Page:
Heart-to-heart folk songs of Angel Olsen

Heart-to-heart folk songs of Angel Olsen

by Ryo Miyauchi

Folk musician Angel Olsen connects heart-to-heart through her music in a way only a few musical artists can match. Olsen’s openness in her music caught the attention of critics when she released her 2012 breakthrough debut, “Half Way Home.” This year, Olsen returns with the release of her incredible new album, “Burn Your Fire For No Witness,” a record worthy of a spot in the year-end lists. She is also currently touring her new album and will perform at Soda Bar on March 1.

In her music, it’s not strange to find Olsen bearing her feelings for people to hear. She sings with a voice and a deep gaze that cuts straight through you. Olsen stops you dead in your tracks to say so little, yet so much through her lyrics. From the beginning, she is comfortable enough to confess her deep secrets.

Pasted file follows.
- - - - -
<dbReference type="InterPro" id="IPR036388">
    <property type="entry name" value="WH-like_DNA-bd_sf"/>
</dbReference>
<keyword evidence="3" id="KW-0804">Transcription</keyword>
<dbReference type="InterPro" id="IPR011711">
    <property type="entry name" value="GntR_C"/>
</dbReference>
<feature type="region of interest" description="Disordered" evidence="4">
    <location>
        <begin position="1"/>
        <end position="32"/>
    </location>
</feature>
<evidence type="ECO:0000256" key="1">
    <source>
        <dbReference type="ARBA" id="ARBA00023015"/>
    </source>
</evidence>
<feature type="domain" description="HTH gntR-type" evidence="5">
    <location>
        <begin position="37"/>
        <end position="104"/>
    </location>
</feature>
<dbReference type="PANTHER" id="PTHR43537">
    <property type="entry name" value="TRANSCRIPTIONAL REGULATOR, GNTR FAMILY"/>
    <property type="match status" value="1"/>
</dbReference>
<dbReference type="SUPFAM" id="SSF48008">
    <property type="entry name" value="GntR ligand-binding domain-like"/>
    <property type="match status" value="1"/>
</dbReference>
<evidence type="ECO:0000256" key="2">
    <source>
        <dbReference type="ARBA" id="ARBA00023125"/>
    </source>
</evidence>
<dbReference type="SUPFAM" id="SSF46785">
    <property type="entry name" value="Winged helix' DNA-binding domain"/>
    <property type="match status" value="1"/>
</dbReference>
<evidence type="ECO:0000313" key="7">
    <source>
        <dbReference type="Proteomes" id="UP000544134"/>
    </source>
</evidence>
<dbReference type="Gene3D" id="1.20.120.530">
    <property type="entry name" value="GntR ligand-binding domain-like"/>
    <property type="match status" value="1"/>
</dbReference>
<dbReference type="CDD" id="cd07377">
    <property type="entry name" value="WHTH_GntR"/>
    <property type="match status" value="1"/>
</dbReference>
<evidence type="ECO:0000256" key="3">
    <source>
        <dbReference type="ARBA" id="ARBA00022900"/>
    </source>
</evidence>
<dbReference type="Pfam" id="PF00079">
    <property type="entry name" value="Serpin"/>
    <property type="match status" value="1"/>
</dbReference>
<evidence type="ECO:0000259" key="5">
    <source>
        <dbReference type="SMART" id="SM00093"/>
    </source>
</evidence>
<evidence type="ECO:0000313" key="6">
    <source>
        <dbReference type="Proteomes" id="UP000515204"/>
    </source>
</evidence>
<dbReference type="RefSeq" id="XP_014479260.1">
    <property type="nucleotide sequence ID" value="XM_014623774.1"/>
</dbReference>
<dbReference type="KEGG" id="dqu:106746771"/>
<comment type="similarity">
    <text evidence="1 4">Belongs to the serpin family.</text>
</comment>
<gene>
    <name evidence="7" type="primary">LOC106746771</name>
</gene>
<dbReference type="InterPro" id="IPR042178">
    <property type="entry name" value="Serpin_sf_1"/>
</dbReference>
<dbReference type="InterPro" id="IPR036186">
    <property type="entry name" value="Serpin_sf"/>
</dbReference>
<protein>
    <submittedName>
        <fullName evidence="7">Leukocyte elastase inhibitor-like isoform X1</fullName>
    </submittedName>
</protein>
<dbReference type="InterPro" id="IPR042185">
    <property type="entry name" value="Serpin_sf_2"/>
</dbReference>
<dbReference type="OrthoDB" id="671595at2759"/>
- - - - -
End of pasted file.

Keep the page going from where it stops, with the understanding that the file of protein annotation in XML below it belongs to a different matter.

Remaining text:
While “Half Way Home” was mainly acoustic, the new album finds Olsen plugging in her electric guitar. The first single “Forgiven/Forgotten” introduces a louder guitar sound to her music. Despite the changeup, Olsen’s music remains personal and resonant, if not more powerful. Her lyrics still openly share her desires and frustrations. Delivered by tougher guitars and stomping drums, Olsen’s words hit like a blunt weapon to the heart.

Though Olsen may sing about stark experiences, “Burn Your Fire For No Witness” is not entirely filled with heavy matter. Olsen arranges her writing in a diverse style, playing a jolly tune for the lonesome “Hi-Five” or shooting high for the dramatic closer “Windows.” All of her tunes share a loose theme of overcoming insecurity, but Olsen gives each melody a different personality.

Her songs in “Burn Your Fire for No Witness” are a rewarding listen. Give the new record a spin, or watch her Tiny Desk Concert performance video on NPR to check out Olsen’s music before the event. Whether the musician is present by herself or with a live band, her show should be deeply engaging.

Also read: Lost in the dreamy folk of Marissa Nadler

Photo by Zia Anger. Courtesy of Pitch Perfect.